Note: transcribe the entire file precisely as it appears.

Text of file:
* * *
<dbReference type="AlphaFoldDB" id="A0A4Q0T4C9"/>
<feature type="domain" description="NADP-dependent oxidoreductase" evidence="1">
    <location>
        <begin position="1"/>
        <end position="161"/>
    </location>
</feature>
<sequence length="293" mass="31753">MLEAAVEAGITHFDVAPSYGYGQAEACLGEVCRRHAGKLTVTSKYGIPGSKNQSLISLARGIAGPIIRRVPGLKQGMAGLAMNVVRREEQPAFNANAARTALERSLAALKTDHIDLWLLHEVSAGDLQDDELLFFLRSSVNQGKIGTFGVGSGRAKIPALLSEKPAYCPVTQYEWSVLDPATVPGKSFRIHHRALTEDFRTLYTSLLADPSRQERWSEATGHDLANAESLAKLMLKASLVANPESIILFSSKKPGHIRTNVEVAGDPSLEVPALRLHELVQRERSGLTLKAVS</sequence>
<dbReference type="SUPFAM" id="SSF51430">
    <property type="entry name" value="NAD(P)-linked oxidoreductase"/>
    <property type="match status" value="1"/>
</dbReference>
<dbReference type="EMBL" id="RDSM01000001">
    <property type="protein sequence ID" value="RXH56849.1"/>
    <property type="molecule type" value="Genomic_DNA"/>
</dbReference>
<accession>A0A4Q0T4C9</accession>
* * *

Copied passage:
<dbReference type="AlphaFoldDB" id="A0A4Q0T4C9"/>
<feature type="domain" description="NADP-dependent oxidoreductase" evidence="1">
    <location>
        <begin position="1"/>
        <end position="161"/>
    </location>
</feature>
<sequence length="293" mass="31753">MLEAAVEAGITHFDVAPSYGYGQAEACLGEVCRRHAGKLTVTSKYGIPGSKNQSLISLARGIAGPIIRRVPGLKQGMAGLAMNVVRREEQPAFNANAARTALERSLAALKTDHIDLWLLHEVSAGDLQDDELLFFLRSSVNQGKIGTFGVGSGRAKIPALLSEKPAYCPVTQYEWSVLDPATVPGKSFRIHHRALTEDFRTLYTSLLADPSRQERWSEATGHDLANAESLAKLMLKASLVANPESIILFSSKKPGHIRTNVEVAGDPSLEVPALRLHELVQRERSGLTLKAVS</sequence>
<dbReference type="SUPFAM" id="SSF51430">
    <property type="entry name" value="NAD(P)-linked oxidoreductase"/>
    <property type="match status" value="1"/>
</dbReference>
<dbReference type="EMBL" id="RDSM01000001">
    <property type="protein sequence ID" value="RXH56849.1"/>
    <property type="molecule type" value="Genomic_DNA"/>
</dbReference>
<accession>A0A4Q0T4C9</accession>